Asked to give examples where new seeds were priced so low that farmers were tempted to abandon local varieties in favour of those seeds, he said it was a regular occurrence. Sometimes seeds were provided to farmers for free by organizations wishing to help those farmers. But, they did so without considering the long-term consequences. He was currently examining that issue.
To a question from the European Commission on ways to balance innovation in agriculture with improved access for farmers, he repeated what he had said in his report on allowing farmers to define the terms of research, so that their views were taken into account. He reiterated the importance of promoting publicly-funded research.
Responding to China, he said the economic crisis had produced a paradox: prices were too low for producers, but too high for consumers. The world had a system where farmers’ profits were being squeezed, and where consumers were not receiving adequate support in exercising their right to food. That was a political economy issue.
To the UPOV, he reiterated his view that the intellectual property rights regime rewarded standardization and homogeneity, because it concentrated on a small number of crops for which there was a market. The system led to the phenomenon of orphan crops and genetic deterioration. The UPOV itself had said the same. He encouraged the UPOV to keep things in perspective: the intellectual property rights regime encouraged innovation for a segment of the public where there was a market -- one that was solvent and interesting to invest in. Ultimately, the important point was who benefits and who loses from a strengthened intellectual property rights regime. Also, FAO guidelines stipulated that States should promote access by medium-sized and small farmers to research results that could enhance food security. But, that was not happening at the moment. The UPOV had not addressed that issue in its intervention.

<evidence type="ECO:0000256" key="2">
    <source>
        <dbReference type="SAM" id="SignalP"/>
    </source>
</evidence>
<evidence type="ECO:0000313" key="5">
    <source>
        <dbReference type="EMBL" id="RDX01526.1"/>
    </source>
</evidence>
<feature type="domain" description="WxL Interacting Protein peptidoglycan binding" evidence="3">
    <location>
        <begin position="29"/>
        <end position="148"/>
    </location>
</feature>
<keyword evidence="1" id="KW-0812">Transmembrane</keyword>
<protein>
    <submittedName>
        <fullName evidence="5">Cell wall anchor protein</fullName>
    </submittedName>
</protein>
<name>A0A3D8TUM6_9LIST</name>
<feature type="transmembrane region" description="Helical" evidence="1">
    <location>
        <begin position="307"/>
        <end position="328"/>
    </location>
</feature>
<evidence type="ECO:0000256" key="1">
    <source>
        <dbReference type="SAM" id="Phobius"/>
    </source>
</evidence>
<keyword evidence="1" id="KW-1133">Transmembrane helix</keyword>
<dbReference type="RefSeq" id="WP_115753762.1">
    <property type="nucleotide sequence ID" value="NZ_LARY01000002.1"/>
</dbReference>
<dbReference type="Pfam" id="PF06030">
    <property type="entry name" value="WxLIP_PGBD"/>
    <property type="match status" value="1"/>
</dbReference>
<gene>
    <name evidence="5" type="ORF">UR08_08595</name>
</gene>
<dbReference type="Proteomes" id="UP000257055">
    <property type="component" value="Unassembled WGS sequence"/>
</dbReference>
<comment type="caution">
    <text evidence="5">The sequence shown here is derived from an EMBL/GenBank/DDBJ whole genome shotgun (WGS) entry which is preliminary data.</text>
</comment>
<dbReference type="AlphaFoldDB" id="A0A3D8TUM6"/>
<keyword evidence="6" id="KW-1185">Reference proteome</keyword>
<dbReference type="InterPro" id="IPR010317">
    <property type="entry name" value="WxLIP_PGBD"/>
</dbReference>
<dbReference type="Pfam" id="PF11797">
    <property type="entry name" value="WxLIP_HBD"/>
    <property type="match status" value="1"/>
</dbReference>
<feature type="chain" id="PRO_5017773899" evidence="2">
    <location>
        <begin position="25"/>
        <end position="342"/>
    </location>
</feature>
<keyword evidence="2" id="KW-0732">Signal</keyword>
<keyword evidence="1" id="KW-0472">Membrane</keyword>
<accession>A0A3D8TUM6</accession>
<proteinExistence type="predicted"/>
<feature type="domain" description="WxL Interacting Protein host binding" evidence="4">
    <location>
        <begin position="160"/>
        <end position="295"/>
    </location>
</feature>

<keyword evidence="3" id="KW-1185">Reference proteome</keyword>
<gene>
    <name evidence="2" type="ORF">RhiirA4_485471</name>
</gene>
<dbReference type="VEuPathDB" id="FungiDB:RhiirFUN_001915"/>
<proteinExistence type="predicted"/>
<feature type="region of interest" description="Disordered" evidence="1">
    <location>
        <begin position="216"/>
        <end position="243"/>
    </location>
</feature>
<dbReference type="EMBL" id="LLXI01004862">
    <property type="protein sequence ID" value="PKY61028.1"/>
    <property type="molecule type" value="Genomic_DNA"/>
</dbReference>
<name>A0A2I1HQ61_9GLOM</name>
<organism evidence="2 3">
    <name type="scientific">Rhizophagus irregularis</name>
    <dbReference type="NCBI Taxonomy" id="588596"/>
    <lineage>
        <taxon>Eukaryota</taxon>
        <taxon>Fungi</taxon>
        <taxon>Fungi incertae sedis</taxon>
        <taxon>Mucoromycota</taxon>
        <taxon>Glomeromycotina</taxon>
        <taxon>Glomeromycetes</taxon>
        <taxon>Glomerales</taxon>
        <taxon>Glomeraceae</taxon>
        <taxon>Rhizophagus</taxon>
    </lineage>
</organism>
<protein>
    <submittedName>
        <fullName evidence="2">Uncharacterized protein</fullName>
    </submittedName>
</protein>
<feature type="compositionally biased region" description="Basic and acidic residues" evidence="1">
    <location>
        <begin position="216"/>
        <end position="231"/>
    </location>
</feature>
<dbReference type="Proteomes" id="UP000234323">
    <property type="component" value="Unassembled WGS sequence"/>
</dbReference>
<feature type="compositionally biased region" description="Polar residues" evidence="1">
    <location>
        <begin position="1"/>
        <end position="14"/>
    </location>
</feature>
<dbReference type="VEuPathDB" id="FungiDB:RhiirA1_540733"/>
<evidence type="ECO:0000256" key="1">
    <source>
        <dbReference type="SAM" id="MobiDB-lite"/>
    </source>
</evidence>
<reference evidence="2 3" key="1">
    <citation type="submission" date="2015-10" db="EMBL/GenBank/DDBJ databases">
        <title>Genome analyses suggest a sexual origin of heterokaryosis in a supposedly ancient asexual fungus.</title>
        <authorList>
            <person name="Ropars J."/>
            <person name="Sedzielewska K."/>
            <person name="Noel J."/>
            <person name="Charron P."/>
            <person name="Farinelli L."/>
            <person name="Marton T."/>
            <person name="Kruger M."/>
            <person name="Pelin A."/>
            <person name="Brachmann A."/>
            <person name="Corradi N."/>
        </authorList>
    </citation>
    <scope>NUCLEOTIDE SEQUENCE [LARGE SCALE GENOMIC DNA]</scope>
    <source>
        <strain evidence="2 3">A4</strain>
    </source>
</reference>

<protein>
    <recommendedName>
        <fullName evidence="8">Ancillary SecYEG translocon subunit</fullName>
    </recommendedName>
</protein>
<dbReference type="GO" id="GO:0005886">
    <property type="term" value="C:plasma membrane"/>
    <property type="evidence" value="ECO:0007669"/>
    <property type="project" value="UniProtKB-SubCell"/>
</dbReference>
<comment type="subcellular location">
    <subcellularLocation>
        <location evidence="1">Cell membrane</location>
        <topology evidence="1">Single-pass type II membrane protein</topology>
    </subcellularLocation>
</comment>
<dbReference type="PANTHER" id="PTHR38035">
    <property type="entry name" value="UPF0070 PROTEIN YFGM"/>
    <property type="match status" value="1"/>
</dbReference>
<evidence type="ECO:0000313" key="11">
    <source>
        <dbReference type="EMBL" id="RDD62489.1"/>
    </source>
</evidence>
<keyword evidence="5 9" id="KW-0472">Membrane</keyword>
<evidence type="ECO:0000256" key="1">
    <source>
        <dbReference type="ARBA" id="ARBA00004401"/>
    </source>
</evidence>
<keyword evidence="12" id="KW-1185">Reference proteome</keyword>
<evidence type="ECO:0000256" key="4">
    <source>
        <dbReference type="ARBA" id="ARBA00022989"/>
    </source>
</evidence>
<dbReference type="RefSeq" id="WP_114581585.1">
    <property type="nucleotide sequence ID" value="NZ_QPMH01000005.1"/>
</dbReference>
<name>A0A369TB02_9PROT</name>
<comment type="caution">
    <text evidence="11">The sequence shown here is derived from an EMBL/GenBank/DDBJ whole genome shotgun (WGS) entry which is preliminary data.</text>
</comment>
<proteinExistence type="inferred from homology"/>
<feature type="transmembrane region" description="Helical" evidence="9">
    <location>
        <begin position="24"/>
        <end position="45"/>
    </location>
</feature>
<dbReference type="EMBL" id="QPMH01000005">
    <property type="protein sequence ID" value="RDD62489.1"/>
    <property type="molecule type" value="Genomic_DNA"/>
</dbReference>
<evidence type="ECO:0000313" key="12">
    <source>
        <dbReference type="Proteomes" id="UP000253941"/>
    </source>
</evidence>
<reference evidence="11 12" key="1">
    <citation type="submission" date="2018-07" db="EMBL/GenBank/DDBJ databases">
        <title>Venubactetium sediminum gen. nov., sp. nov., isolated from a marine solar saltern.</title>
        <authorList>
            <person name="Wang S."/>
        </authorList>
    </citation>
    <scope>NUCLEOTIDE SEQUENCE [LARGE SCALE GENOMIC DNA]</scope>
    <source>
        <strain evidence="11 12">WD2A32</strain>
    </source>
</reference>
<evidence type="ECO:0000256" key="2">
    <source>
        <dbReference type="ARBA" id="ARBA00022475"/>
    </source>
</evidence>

He gave an example of where farmers’ rights to exchange seeds had been limited: in France, one organization had decided to sell its own seeds, but was sued by seed companies for unfair competition -- because its seeds were uncatalogued. There was an understanding in the European Community that the issue needed to be addressed.
To the representative of Guatemala, he said his visit to that country was interesting and important. There was a drought there. He agreed on the need to support indigenous peoples’ contribution to the issue. A background document in his report provided more information.
To the FAO, he said he was proud to have worked with it on the reform of the Committee on World Food Security, creating a global strategic framework that would hold States accountable on their achievement of the right to food. It was the single most important thing he had achieved in his mandate.